Thursday, April 22, 2010

Denver Redux.

I went to the AWP conference in Denver a couple weeks back. Like the big blue bear in front of the venue (the Convention Center downtown), I was mostly peeking in. Less so than I would have been in previous years, since I (1) met up with friends for lunches / drinks; (2) had a book signing at my press's Bookfair table; and (3) went to see a friend read at an offsite reading, but, nonetheless, I'm not yet feeling like this is my tribe. Whatever one has to say, positively or negatively, about MFA programs, they do provide communities for their graduates to align themselves with (or against) later on. Having made the leap from literature professor / scholar to full-time writer, I bear the acute sense of having fought for every poet-alliance I've made. Much of the time, this struggle to find voices in sync with mine, or that will challenge mine, translates into an opportunity. At times like these, though, when the Bookfair resembles a medieval marketplace and the lobby bar scene is, well, a scene, it can leave me feeling impoverished. Especially, I might add, at my age, which is, in this context--shall we say--riper than some. Okay, most.

Highpoints included the indecent haul of poetry books and journals I picked up at said Bookfair (I actually paid a total of $48 extra dollars in airline baggage fees on this trip), some of which I had in mind to purchase before I went (and had been waiting for, so I could take advantage of the friendly price reductions) and some that I came across fortuitously, as I was, for instance, searching for an ingress to conversation at a certain press's table. No, apparently, I'm not above buying my way into an introduction.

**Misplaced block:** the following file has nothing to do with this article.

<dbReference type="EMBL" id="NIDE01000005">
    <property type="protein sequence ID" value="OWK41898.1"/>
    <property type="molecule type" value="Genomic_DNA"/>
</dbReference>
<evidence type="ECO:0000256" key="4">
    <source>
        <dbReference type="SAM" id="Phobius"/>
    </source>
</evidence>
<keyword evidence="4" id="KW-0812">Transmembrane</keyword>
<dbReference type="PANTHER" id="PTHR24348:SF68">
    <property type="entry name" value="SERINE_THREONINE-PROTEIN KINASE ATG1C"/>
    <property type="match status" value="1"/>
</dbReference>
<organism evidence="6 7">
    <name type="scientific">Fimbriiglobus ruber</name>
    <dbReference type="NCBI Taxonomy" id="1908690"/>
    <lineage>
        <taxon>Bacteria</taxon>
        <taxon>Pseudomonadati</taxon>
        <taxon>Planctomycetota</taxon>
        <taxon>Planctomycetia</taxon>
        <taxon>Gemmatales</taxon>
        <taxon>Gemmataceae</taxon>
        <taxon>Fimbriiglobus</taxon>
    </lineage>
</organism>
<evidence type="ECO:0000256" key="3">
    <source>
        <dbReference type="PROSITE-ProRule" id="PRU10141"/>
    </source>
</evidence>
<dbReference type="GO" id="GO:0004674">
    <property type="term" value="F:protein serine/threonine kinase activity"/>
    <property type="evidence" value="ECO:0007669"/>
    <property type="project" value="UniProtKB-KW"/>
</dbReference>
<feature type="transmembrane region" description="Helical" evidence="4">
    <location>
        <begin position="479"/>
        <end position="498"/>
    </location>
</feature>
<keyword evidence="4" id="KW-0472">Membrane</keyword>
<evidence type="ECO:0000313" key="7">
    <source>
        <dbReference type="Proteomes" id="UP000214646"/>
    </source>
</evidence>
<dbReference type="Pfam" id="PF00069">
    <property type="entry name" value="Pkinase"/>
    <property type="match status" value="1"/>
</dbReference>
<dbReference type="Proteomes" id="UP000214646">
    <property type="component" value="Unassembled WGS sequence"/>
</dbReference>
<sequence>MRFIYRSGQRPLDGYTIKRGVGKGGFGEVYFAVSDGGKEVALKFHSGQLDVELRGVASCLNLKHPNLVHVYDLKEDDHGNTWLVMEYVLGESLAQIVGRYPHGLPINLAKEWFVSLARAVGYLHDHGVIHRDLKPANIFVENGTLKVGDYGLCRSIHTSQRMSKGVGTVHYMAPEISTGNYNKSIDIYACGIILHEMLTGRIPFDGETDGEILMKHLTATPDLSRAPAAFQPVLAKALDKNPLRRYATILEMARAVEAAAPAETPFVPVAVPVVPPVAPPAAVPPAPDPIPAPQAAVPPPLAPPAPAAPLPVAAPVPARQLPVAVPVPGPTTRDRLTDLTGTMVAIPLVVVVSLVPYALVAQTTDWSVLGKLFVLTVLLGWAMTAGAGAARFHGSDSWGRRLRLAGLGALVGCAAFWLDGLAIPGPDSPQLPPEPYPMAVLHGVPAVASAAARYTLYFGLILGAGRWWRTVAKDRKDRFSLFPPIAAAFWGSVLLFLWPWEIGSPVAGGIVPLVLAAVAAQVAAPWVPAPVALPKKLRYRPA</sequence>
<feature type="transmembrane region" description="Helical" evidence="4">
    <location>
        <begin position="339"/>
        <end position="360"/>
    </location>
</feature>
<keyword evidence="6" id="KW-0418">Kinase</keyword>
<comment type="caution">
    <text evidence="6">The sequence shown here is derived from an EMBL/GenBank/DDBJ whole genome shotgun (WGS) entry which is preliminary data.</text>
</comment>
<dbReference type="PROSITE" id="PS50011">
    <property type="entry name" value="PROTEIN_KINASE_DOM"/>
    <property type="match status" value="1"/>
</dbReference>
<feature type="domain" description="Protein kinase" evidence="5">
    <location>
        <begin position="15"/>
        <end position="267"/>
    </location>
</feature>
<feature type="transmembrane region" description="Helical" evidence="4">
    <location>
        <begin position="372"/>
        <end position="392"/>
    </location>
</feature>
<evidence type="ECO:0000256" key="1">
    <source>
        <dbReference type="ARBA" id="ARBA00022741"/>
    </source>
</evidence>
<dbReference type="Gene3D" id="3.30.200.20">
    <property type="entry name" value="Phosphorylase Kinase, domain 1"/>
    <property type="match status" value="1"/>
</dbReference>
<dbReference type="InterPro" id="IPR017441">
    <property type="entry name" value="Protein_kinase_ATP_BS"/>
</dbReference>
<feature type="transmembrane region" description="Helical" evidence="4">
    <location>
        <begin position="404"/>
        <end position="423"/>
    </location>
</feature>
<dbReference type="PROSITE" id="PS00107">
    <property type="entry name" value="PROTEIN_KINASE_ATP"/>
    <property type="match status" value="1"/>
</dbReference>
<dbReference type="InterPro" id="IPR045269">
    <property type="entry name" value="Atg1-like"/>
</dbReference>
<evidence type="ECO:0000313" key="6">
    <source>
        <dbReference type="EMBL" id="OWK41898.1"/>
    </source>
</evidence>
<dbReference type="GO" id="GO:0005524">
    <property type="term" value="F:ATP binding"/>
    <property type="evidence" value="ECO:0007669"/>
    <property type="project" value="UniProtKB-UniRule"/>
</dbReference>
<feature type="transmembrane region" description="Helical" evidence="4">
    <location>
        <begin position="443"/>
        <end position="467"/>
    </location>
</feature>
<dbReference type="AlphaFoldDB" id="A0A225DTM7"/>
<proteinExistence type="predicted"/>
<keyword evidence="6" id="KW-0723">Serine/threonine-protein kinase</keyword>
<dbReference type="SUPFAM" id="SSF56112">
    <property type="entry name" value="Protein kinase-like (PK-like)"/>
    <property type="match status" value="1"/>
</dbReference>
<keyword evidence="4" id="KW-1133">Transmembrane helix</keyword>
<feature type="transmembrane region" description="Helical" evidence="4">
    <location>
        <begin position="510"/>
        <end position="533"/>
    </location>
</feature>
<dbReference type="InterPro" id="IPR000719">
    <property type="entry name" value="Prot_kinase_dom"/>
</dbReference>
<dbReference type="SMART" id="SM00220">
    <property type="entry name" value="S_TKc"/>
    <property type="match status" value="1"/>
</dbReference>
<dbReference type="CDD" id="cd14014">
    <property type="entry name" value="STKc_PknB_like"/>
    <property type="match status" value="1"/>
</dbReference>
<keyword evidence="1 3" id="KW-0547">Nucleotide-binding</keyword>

What I bought:

Rick Barot's Want
Beth Bachmann's Temper
Aase Berg's With Deer
Catherine Bowman's The Plath Cabinet
Susan Briante's Pioneers in the Study of Motion (signed!)
Jeanne E. Clark's Gorrill's Orchard (gifted to me by my editor)
Oliver de la Paz's Requiem for the Orchard (signed!)
Angie Estes's Tryst
Farrah Field's Rising
Elisa Gabbert's The French Exit
Amy Gerstler's Dearest Creature (my favorite cover, maybe of all time)
Ernest Hilbert's Sixty Sonnets
Douglas Kearney's Fear,Some
Becca Klaver's LA Liminal
Melissa Kwasny's The Archival Birds (gifted to me by my editor)
Karen An-hwei Lee's In Medias Res
Karyna McGlynn's I Have to Go Back to 1994 and Kill a Girl
Jim Natal's Memory and Rain (because he now runs the CW program that I used to)
Donald Revell's The Bitter Withy
Judith Terzi's The Road to Oxnard (because I met her on the plane to Denver!)
Monica Youn's Ignatz (my second copy!)

and copies of The Laurel Review, Third Coast, and Tin House (because I'd been dying to read two poems by Joseph Fasano that weren't available on line, "Buck Season" and "Fragments"...they also gifted me their Hollywood issue, as I try to keep up with the LA poetry out there [see Becca Klaver's book above]).

Anyway. I have a lot of reading ahead of me.

I also went to several panels, including the near-epic showdown (hoedown?) between Tony Hoagland and Donald Revell. In sum: Hoagland says we need to pull back our chests and show our primal wounds, all poetry (must/should be) about suffering, and Revell answers with a quotation from Beckett's Endgame: "HAMM: We do what we can. CLOV: We shouldn't."